Clinical question: Can we use readily available data to risk stratify patients who present to the emergency department in acute heart failure (AHF)?
Background: Although cardiac biomarkers such as troponin and B-natriuretic peptide have general prognostic value in patients with AHF presenting to the emergency department, these values do not reliably aid in determining patients’ risk for unfavorable outcomes at the time of clinical decision making. Currently available published scores for risk-stratifying patients with AHF in the ED have limited applicability.
Setting: The registry included patients from 34 different hospitals in Spain.
Synopsis: This study analyzed clinical variables from a cohort of 4,897 AHF patients to determine predictors of patient outcomes. Thirteen clinical variables were identified as independent predictors of 30-day mortality and were incorporated into a risk score calculator (). The risk score includes variables such as vital signs, age, labs values, and performance status. A second cohort of 3,229 patients were used to validate the risk score. The risk score effectively discriminates patients into low-, intermediate-, and high-risk patients. One important limitation is a high number of missing values in derivation cohort that required advanced statistics to overcome. The generalizability of the population studies (Spanish population) to other countries is still unclear. A risk score that can reasonably identify low-risk patients may be the most clinically useful in order to identify patients that either can be treated effectively in the emergency department and may not warrant inpatient admission.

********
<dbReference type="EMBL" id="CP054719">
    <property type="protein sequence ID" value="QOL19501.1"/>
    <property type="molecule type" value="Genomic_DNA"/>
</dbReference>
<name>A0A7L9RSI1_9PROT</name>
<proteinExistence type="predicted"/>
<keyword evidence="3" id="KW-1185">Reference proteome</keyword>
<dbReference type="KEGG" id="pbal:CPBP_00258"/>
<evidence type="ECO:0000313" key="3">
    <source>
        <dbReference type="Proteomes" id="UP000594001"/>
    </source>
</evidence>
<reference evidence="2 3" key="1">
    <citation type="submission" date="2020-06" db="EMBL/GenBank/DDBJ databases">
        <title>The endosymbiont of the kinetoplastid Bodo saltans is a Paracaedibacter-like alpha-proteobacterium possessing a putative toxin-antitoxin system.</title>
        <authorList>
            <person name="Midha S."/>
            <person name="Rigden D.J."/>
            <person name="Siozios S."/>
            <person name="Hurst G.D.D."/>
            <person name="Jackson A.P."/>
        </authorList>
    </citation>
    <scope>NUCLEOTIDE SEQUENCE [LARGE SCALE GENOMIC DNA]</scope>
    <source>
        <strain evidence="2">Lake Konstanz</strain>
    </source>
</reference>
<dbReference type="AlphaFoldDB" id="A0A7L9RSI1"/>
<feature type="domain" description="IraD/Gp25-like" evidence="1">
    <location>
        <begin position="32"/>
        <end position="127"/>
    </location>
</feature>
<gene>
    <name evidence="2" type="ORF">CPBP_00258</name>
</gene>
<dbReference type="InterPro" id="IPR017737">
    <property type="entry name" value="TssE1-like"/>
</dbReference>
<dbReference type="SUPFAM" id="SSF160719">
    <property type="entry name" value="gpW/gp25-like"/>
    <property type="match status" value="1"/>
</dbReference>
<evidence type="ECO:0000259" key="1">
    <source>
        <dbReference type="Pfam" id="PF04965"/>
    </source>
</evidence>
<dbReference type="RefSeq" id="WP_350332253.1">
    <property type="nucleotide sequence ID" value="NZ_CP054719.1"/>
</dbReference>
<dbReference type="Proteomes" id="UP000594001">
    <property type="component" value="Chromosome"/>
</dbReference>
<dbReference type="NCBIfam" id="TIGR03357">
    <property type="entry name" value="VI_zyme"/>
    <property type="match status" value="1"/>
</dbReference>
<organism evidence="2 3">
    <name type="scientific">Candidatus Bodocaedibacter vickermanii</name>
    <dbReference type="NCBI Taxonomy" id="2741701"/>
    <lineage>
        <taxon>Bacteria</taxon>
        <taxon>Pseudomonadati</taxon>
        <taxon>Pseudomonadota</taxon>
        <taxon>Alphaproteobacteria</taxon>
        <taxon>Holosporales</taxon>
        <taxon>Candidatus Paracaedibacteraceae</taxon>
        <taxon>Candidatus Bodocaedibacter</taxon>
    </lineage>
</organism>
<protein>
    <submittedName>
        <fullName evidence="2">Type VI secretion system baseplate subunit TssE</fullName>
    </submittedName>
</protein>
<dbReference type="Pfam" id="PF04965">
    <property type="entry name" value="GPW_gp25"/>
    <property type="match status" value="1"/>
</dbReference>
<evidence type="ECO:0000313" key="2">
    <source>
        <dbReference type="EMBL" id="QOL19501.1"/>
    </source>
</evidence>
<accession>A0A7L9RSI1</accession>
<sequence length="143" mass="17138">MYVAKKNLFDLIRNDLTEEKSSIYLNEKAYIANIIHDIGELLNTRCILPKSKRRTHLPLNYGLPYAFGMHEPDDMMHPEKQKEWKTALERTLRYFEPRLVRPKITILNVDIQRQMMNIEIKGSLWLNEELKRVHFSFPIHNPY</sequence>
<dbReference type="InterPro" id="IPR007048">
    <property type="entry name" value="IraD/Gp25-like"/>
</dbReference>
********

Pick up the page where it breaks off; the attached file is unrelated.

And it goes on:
Bottom line: The MEESSI-AHF risk score may be a helpful tool in identifying the risk of 30-day mortality in patients who present to the ED with AHF, but it is currently unclear if the score can be generalized to other populations.
Citation: Miro O et al. Predicting 30-day mortality for patients with acute heart failure in the emergency department: A cohort study..
Dr. Maleque is assistant professor of medicine in the division of hospital medicine, Emory University, Atlanta.